Now I know STAR TREK’s visual effects have been getting solid word of mouth; though some of them did look quite nice—especially on good ol’ planet Earth—I gotta say some others simply looked like pumped up versions of what we’ve been seeing on TV for the last few years (did Titan honestly look real?). It was easy to feel the CGI. Some of the sound effects lacked a true big-screen punch too, especially gun battles — I’m sick and tired of pew-pew futuristic weaponry visuals & sounds. When is somebody going to sincerely get innovative in that area again?
Speaking of weapons fire, if Nero’s ship was getting consumed by a black hole, why did Kirk have to order for all weapons to fire at it? I’m just askin’, but it seemed to me that it was for little purpose other than to show us some more visuals. In the time they sat around doing that and watching things, they could have skedaddled and Scotty (Simon Pegg) wouldn’t have had to save their butts. Oh, and Eric Bana? He struck me as a very forgettable member of STAR TREK’s  ‘pained’ villain roster – less a character than a device for the plot to hang its hat on.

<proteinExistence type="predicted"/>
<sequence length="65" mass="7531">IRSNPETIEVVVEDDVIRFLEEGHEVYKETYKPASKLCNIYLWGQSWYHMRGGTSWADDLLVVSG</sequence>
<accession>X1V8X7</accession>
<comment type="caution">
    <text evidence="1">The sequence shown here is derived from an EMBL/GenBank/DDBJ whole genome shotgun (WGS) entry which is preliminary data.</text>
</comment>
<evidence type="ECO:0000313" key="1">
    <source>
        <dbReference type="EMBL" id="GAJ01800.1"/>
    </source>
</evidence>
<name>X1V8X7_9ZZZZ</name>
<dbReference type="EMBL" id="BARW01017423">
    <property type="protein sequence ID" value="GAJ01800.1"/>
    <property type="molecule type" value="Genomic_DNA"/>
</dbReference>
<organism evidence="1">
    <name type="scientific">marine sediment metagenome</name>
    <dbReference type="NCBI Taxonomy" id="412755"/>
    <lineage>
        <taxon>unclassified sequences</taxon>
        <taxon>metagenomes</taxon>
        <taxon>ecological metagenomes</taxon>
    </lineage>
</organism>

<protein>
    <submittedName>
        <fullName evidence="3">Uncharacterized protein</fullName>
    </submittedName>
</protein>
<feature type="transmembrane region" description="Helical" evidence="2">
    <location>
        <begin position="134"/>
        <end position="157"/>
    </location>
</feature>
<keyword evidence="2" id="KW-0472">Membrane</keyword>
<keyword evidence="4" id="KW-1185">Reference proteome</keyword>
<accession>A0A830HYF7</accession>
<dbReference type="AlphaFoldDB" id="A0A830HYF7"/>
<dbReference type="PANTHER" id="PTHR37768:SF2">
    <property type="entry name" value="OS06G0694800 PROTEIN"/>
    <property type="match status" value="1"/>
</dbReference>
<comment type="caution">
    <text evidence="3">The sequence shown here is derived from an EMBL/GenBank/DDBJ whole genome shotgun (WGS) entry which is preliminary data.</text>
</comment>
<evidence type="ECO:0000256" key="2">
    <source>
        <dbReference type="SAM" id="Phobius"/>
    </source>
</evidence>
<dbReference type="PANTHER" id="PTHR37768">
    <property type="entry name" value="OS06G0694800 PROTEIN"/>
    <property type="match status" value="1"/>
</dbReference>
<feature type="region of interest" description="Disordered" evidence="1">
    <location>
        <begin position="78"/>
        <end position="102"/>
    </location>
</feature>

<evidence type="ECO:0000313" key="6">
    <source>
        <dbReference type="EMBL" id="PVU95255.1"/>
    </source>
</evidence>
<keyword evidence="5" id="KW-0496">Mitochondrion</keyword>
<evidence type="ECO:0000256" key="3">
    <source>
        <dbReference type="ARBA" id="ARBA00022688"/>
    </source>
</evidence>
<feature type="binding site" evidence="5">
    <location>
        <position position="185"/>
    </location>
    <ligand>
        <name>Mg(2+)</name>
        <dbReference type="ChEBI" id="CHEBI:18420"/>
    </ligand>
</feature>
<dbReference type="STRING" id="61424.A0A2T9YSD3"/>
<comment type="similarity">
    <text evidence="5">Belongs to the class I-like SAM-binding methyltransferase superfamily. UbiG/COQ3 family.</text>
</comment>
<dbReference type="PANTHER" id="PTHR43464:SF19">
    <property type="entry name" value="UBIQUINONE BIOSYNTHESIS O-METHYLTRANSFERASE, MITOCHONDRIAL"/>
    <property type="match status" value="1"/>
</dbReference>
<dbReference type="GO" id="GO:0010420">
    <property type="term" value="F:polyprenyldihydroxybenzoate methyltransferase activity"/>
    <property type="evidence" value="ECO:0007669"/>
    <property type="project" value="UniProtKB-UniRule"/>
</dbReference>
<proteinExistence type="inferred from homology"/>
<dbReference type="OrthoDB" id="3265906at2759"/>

Here’s another pet peeve most of you will wanna slap me for: I hate the words “space dock!” Every time I hear ‘em it’s like Quint from JAWS scraping his fingernails across that chalkboard. It sounds so 1950’s or Saturday morning TV (anybody remember SPACE ACADEMY or JASON OF STAR COMMAND?). The only classy and time-honored way to refer to a docking status is “dry dock!” Grrrrr!
Yes, I know how I sound grousing about stuff like this. Yet, it’s little weaknesses like these — to my way of thinking — that make me wonder if the film can play world-wide. I was really hoping this movie would kill off that American-TV-centric feel that only STAR TREK: THE MOTION PICTURE (think of it what you may) was able to avoid. In many ways this TREK did that, but in other, important ways it didn’t and me thinks that can hurt its overall world market potential.